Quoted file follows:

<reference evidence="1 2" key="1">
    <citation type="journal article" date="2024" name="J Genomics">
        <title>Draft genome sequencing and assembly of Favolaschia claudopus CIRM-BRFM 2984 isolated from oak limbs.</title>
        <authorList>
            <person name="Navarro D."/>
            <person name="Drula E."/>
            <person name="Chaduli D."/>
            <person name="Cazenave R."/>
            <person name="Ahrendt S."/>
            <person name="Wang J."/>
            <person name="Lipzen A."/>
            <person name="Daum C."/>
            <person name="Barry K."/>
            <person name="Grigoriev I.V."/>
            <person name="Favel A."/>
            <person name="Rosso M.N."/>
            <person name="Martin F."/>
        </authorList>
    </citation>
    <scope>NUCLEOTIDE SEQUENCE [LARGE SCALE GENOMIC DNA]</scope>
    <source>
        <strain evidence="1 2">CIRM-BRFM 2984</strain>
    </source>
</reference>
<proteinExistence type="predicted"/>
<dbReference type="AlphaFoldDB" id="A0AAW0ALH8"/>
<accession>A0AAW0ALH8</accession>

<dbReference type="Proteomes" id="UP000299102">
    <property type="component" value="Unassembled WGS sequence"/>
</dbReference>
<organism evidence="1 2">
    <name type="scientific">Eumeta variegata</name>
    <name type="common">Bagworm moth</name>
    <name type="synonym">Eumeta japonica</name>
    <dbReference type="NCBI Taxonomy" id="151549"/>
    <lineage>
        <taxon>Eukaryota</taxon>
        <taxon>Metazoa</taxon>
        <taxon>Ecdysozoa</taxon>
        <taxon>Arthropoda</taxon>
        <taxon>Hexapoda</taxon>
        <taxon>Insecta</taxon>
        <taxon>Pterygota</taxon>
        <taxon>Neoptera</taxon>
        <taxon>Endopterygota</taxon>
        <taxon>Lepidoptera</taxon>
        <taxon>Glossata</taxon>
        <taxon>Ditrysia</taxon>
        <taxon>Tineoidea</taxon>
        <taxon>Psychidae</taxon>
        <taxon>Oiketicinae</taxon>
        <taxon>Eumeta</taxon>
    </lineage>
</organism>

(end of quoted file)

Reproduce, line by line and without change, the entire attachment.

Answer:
<reference evidence="1 2" key="1">
    <citation type="journal article" date="2024" name="J Genomics">
        <title>Draft genome sequencing and assembly of Favolaschia claudopus CIRM-BRFM 2984 isolated from oak limbs.</title>
        <authorList>
            <person name="Navarro D."/>
            <person name="Drula E."/>
            <person name="Chaduli D."/>
            <person name="Cazenave R."/>
            <person name="Ahrendt S."/>
            <person name="Wang J."/>
            <person name="Lipzen A."/>
            <person name="Daum C."/>
            <person name="Barry K."/>
            <person name="Grigoriev I.V."/>
            <person name="Favel A."/>
            <person name="Rosso M.N."/>
            <person name="Martin F."/>
        </authorList>
    </citation>
    <scope>NUCLEOTIDE SEQUENCE [LARGE SCALE GENOMIC DNA]</scope>
    <source>
        <strain evidence="1 2">CIRM-BRFM 2984</strain>
    </source>
</reference>
<proteinExistence type="predicted"/>
<dbReference type="AlphaFoldDB" id="A0AAW0ALH8"/>
<accession>A0AAW0ALH8</accession>

<dbReference type="Proteomes" id="UP000299102">
    <property type="component" value="Unassembled WGS sequence"/>
</dbReference>
<organism evidence="1 2">
    <name type="scientific">Eumeta variegata</name>
    <name type="common">Bagworm moth</name>
    <name type="synonym">Eumeta japonica</name>
    <dbReference type="NCBI Taxonomy" id="151549"/>
    <lineage>
        <taxon>Eukaryota</taxon>
        <taxon>Metazoa</taxon>
        <taxon>Ecdysozoa</taxon>
        <taxon>Arthropoda</taxon>
        <taxon>Hexapoda</taxon>
        <taxon>Insecta</taxon>
        <taxon>Pterygota</taxon>
        <taxon>Neoptera</taxon>
        <taxon>Endopterygota</taxon>
        <taxon>Lepidoptera</taxon>
        <taxon>Glossata</taxon>
        <taxon>Ditrysia</taxon>
        <taxon>Tineoidea</taxon>
        <taxon>Psychidae</taxon>
        <taxon>Oiketicinae</taxon>
        <taxon>Eumeta</taxon>
    </lineage>
</organism>